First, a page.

Patrick was our sleeper attendant on the Empire Builder, the most charismatic and dynamic to date. Nothing was too much trouble for him and his knowledge of the route such that he was often on hand to give advice about upcoming photo opportunities. He was also the main presenter of the wine-tasting, combined with an amusing quiz, which I presume he had devised. And he found himself helping out in the dining-car as an extra waiter! All done with a smile and an impish sense of humour. There was no trace of servility or obsequiousness about him; he was obiusly a man who really enjoyed his work and working with people. We left St Paul's about an hour late, as the last bus did not arrive until around 10.45, and spent some time chatting with our friends in the lounge car. The sunrise next morning, commented on by quite a few passengers, was spectacular. Presumably prolonged as we were travelling westwards. The interior of our bedroom, compared with the Zephyr in 2005, had been updated and the shower seemed easier to use. There was no need for sticky tape and there were no rattles! By the time we got to the dining-car for breakfast there was already a waiting list. Compared with the other two trains the dining-car ran at capacity and with a chef on board the food for which he was responsible, was of a high quality. My eggs were cooked to perfection and grits and fresh "biscuits" were available. Again the staff, we were mainly sereved by Don, were cheerful, attentive and positive. While not being spectacular, the scenery of North Dakota and Montana was more interesting than we had anticipated. Something missed the previous day on the bus were those small american towns who we their existence to the railway. There is always something to see as you pass through them, even if it is just the remains of a grain silo and a few sidings. Lunch was by reservation, my beef sandwich very tasty and too big. One of the attractions of Amtrak travel is the people you meet at meal times. Every meal so far has been enjoyable. Usually you do not meet the same people again, but on this trip we did. Our lunch partners on the Empire Builder also lunched with us on the Starlight, almost a week later. They, like us, were retired and used Amtrak a lot, and were very positive about the experience, apart from punctuality. As already mentioned, the wine-tasting was a piece-de by Patrick. At Havre you had to be impressed by the sheer size of the locomotives that used this route in earlier times. I have noticed the frequency with which equpment from the steam era is displayed in the US. Communities by the tracks seem to take a pride in their railroad past. Soon after Shelby the Rockies began to appear in quite amazing light, as there was a considerable amount of rain about. These views continued as we passed by Browning, which did seem to be a bit of an untidy sprawl. Glacier Park was decidedly damp and cool, but the freshness of the air was very refreshing. Dinner we had with our friends and it must rank as one of the most pleasant meals I have experienced. The scenery as we moved into the Rockies was beautiful, the dining-car buzzing with oredered activity, the service attentive and pleasant, my steak cooked to "rare" perfection and so tasty. And, although the dining-car was running to capacity we were under no pressure to leave. The four of must have spent nearly two hours there, simply relaxing in one of the most civilised ways there is. Also because we were so far north and west we had daylight until Whitefish. There I was able to express my thanks to the chef, comment on the difference his presence made to the standard of the food. He said that that was the very reason that a full dining service was to be returned to the Coast Starlight. The elderly gentleman we were travelling with had pre-Amtrak experience of railroads both as traveller and employee and he was surprised that on this train at least there was not one more dining-car or lounge. Another wonderful night's sleep and breakfast with a French couple who were also avid Amtrak users. The scenery continued to be beautful, in an Alpine way. My wife thinks she prefers the scenery on the Zephyr route and I will agree that the climb after Denver and as far as Glenwood Springs is spectacular. And the ascent from Truckee to the summit of the Sierra Nevada equally so. But I did find the long descent into Roseville somewhat disappointing, bearing in mind the history of that route's construction. Having made the same trip by car this year I find my opinion confirmed. The density of the conifers makes it very difficult to appreciate the grandeur of the scenery. Whereas on the Empire Builder from around Browning to Everett the scenery is beautiful and therafter to Seattle you have views over the Puget Sound. One poor woman, bound for Portland, had for some reason found herself on the wrong portion of the train and was now headed for Seattle. It is difficult to understand how something like that can happen. Attendants know where their passengers are bound for and the conductor makes his/her rounds after every stop. She was quite philosophical about it and seemed to think it must have been her fault. We arrived 35 minutes early in Seattle, despite having been stopped a couple of times as freight trains passed. A really wonderful experience. Coast Starlight to follow!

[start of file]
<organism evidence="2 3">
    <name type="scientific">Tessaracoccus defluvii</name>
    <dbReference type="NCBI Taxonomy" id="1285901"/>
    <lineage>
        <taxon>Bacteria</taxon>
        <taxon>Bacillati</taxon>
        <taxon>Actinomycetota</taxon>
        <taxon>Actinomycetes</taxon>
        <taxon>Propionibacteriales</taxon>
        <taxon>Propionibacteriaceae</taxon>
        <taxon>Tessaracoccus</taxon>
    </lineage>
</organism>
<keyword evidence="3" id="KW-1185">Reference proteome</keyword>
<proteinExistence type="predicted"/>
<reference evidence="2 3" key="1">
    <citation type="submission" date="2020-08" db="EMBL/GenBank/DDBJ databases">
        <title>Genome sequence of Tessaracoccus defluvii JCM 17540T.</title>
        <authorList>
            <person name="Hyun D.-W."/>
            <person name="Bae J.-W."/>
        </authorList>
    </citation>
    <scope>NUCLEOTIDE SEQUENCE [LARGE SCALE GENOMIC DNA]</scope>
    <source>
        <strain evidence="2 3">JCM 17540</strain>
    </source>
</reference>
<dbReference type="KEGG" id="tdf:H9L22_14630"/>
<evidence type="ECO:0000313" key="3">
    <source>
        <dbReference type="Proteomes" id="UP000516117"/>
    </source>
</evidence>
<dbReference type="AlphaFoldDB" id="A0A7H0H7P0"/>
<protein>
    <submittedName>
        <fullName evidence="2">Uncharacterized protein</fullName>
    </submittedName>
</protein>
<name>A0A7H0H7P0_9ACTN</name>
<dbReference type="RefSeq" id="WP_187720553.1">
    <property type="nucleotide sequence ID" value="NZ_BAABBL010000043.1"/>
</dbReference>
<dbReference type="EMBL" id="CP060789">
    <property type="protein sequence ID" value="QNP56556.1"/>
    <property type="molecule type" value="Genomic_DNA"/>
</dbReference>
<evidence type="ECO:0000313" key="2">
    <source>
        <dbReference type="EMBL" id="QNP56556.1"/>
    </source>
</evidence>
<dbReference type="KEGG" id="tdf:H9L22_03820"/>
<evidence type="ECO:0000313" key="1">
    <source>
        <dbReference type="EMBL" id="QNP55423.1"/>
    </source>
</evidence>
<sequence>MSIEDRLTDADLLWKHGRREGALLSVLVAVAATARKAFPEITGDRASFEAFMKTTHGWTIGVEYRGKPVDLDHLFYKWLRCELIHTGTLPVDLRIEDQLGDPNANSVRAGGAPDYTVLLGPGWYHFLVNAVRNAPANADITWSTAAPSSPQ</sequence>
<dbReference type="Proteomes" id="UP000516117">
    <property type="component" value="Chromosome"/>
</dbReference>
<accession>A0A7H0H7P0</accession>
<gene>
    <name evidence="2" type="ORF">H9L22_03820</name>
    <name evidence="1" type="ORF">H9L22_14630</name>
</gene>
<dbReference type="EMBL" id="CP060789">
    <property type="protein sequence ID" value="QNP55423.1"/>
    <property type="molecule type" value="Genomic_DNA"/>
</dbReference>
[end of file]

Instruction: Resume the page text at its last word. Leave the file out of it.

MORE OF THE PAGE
Posts: 136 | From: uk. northumberland | Registered: Jun 2007
| IP: Logged |